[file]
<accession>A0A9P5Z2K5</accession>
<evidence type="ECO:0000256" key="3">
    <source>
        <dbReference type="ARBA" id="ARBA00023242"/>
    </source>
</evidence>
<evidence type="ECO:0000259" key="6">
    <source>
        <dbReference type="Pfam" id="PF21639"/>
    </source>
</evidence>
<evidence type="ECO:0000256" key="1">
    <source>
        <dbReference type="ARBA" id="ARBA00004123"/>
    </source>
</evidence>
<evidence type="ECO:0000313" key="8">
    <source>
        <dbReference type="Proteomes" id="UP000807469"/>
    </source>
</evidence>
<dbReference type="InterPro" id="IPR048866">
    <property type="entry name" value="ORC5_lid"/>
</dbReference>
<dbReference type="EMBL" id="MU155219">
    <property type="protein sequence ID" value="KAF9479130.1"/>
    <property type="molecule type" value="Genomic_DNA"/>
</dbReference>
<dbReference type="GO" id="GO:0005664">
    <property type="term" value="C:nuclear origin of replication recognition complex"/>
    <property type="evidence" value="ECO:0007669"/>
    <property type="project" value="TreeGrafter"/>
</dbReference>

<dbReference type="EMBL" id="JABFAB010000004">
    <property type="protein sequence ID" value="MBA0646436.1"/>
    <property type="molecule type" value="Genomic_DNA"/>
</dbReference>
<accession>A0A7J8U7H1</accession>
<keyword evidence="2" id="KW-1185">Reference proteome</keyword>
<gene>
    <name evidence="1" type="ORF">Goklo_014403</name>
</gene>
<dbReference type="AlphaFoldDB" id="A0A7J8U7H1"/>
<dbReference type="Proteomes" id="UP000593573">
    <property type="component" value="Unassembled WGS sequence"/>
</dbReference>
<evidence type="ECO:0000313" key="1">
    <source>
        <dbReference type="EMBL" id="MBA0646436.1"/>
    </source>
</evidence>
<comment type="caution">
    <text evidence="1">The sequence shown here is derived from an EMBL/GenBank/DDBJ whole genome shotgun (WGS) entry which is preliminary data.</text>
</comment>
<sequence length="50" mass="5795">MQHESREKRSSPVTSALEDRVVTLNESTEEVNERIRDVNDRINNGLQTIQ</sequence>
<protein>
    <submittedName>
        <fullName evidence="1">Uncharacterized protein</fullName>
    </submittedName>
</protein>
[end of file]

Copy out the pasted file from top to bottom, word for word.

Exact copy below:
<accession>A0A9P5Z2K5</accession>
<evidence type="ECO:0000256" key="3">
    <source>
        <dbReference type="ARBA" id="ARBA00023242"/>
    </source>
</evidence>
<evidence type="ECO:0000259" key="6">
    <source>
        <dbReference type="Pfam" id="PF21639"/>
    </source>
</evidence>
<evidence type="ECO:0000256" key="1">
    <source>
        <dbReference type="ARBA" id="ARBA00004123"/>
    </source>
</evidence>
<evidence type="ECO:0000313" key="8">
    <source>
        <dbReference type="Proteomes" id="UP000807469"/>
    </source>
</evidence>
<dbReference type="InterPro" id="IPR048866">
    <property type="entry name" value="ORC5_lid"/>
</dbReference>
<dbReference type="EMBL" id="MU155219">
    <property type="protein sequence ID" value="KAF9479130.1"/>
    <property type="molecule type" value="Genomic_DNA"/>
</dbReference>
<dbReference type="GO" id="GO:0005664">
    <property type="term" value="C:nuclear origin of replication recognition complex"/>
    <property type="evidence" value="ECO:0007669"/>
    <property type="project" value="TreeGrafter"/>
</dbReference>

<dbReference type="EMBL" id="JABFAB010000004">
    <property type="protein sequence ID" value="MBA0646436.1"/>
    <property type="molecule type" value="Genomic_DNA"/>
</dbReference>
<accession>A0A7J8U7H1</accession>
<keyword evidence="2" id="KW-1185">Reference proteome</keyword>
<gene>
    <name evidence="1" type="ORF">Goklo_014403</name>
</gene>
<dbReference type="AlphaFoldDB" id="A0A7J8U7H1"/>
<dbReference type="Proteomes" id="UP000593573">
    <property type="component" value="Unassembled WGS sequence"/>
</dbReference>
<evidence type="ECO:0000313" key="1">
    <source>
        <dbReference type="EMBL" id="MBA0646436.1"/>
    </source>
</evidence>
<comment type="caution">
    <text evidence="1">The sequence shown here is derived from an EMBL/GenBank/DDBJ whole genome shotgun (WGS) entry which is preliminary data.</text>
</comment>
<sequence length="50" mass="5795">MQHESREKRSSPVTSALEDRVVTLNESTEEVNERIRDVNDRINNGLQTIQ</sequence>
<protein>
    <submittedName>
        <fullName evidence="1">Uncharacterized protein</fullName>
    </submittedName>
</protein>